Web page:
|Annona senegalensis fruit on a stem, with leaves near Fada N'gourma in Burkina Faso.|
Annona senegalensis, commonly known as African custard-apple, wild custard apple, wild soursop, abo ibobo (Yoruba language), sunkungo (Mandinka language), and dorgot (Wolof language) is a species of flowering plant in the custard apple family, Annonaceae. The specific epithet, senegalensis, translates to mean "of Senegal", the country where the type specimen was collected.
A traditional food plant in Africa, the fruits of A. senegalensis have the potential to improve nutrition, boost food security, foster rural development and support sustainable land care. Well known where it grows naturally, it is largely unheard of elsewhere.
Annona senegalensis takes the form of either a shrub or small tree, growing between two and six meters tall. Occasionally, it may become as tall as 11 m.
- It has bark of smooth or coarse texture, that can be a gray-silver or gray-brown. It is leaf-scarred, with nearly round flaking, showing lighter-hued spaces of under bark.
- Branches have thick, gray, brown or yellow tomentum when new, but this is later shed with age.
- Its green to blue-green leaves are alternate, simple, oblong to ovate to elliptic, from 6–18.5 long by 2.5–11.5 cm wide, with upper sides nearly hairless, but often hairy on the undersides, green to reddish, aracnose veins on both surfaces, with rounded to slightly notched apices. The leaf base is squared or barely lobeliar. The leaf margin is entire. Stout petioles are 0.5–2.5 cm long.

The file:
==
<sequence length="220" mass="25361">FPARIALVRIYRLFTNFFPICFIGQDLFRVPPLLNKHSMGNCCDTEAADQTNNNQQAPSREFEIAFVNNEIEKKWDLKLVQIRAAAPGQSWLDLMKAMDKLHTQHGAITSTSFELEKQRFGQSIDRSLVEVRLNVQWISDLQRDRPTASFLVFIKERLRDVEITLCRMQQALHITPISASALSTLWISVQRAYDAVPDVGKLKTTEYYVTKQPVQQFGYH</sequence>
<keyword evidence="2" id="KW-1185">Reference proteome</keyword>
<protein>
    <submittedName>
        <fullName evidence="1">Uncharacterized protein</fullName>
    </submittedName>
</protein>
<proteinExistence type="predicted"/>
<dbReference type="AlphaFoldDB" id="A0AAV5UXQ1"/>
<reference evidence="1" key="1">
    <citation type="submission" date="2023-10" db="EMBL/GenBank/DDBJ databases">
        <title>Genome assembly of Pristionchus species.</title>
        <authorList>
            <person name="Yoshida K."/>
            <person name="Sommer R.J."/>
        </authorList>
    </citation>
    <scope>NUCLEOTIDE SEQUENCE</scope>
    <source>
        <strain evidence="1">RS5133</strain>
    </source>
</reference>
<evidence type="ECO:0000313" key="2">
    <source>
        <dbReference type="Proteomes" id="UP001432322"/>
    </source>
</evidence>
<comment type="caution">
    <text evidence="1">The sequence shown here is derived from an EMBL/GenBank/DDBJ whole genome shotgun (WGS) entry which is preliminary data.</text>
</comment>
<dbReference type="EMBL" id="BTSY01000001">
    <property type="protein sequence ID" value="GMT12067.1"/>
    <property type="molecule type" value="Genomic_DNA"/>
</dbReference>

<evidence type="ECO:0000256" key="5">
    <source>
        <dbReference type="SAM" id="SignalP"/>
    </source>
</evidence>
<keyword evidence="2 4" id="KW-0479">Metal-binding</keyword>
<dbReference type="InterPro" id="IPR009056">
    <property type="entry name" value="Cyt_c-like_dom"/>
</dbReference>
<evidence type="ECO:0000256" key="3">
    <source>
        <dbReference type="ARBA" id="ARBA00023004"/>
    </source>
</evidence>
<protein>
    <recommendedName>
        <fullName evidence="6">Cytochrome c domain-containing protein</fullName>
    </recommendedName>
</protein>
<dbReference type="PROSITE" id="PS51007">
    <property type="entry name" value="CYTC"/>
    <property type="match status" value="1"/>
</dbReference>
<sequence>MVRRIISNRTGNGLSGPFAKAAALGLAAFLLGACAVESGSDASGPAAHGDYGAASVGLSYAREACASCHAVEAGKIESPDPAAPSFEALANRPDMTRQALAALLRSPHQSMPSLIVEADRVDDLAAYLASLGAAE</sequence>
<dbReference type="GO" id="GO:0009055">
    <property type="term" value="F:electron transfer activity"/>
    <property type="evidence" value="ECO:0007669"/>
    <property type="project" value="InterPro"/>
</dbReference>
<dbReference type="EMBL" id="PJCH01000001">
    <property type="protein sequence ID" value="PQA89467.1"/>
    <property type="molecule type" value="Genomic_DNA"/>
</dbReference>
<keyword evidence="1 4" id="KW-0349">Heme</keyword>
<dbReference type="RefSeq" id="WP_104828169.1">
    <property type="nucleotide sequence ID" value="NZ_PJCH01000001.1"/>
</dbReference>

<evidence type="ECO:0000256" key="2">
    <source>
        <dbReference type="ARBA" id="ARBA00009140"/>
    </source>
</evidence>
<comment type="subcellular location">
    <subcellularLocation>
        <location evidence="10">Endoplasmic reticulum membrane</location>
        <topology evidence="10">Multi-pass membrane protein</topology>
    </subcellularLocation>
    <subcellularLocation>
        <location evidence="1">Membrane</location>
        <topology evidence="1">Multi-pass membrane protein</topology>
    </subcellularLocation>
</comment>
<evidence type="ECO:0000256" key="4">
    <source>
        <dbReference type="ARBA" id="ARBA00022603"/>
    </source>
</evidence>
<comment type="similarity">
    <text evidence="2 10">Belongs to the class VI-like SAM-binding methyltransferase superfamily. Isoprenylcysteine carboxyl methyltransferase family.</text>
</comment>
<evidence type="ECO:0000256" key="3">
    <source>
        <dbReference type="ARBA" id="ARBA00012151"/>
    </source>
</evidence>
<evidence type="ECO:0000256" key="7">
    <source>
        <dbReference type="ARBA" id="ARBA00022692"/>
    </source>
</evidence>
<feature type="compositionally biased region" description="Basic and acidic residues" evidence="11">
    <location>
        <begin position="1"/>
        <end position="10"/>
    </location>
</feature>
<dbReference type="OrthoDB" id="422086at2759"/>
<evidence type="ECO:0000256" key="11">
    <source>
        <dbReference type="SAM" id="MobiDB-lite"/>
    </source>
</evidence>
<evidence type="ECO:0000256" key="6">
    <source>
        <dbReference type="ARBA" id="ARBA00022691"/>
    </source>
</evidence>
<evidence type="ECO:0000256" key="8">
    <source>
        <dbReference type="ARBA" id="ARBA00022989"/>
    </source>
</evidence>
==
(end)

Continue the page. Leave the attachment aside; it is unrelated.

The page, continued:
- Flowers mature to up to 3 cm in diameter, on 2 cm stalks, either singular, or two to four, ascending from the leaf axils. Six thick, creamy or xanthate petals display in double whorls, and green on the outside, but either creamy or sanguine within; each is roughly 0.8–1.5 by 0.9–1.1 centimetres (0.31–0.59 by 0.35–0.43 in), hairless or somewhat fuzzy. Petals' inner whorls curve over its stamens and ovary, three loose sepals are ovalish, and smaller than the petals (3–4 by 4–5 mm). The stamens range from 1.7 to 2.5 millimetres (0.067 to 0.098 in) long. The plant flowers from approximately April through June.
- Its pollen is shed as permanent tetrads.
- Fruits are formed of numerous fused, fleshy, bumpy, ovaform or globular carpels about 2.5–5 by 2.5–4 centimetres (0.98–1.97 by 0.98–1.57 in). They are green when young, ripening to yellow, and eventually to orange, packed with many burnt-orange-colored, oblong, cylindrical seeds. The fruit stalk is 1.5–5 centimetres (0.59–1.97 in) long.
A. senegalensis is generally pollinated by several species of beetle, but can be hand pollinated when grown as a crop plant. Its seed viability usually lasts no more than six months.
A. senegalensis tends to grow in semiarid to subhumid regions adjacent to the coast, often, but not exclusively, on coral-based rocks with mostly sandy, loamy soils, from sea level up to 2400 meters, at mean temperatures between 17 and 30 °C, and mean rainfall between 700 and 2,500 millimetres (28 and 98 in). They are often solitary plants within woodland savannah understory, also frequently in swamp forests, or riverbanks, or on former cropland left fallow for an extended period.
It is native to tropical east and northeast, west and west-central, and southern Africa, as well as southern subtropical Africa, and islands in the western Indian Ocean. Specific to the nation of South Africa, it is found in KwaZulu-Natal, Limpopo, and Mpumalanga. In Zimbabwe it is widespread in the Bikita district.
A. senegalensis has become naturalized in parts of India. It is also found in the islands of Maldives.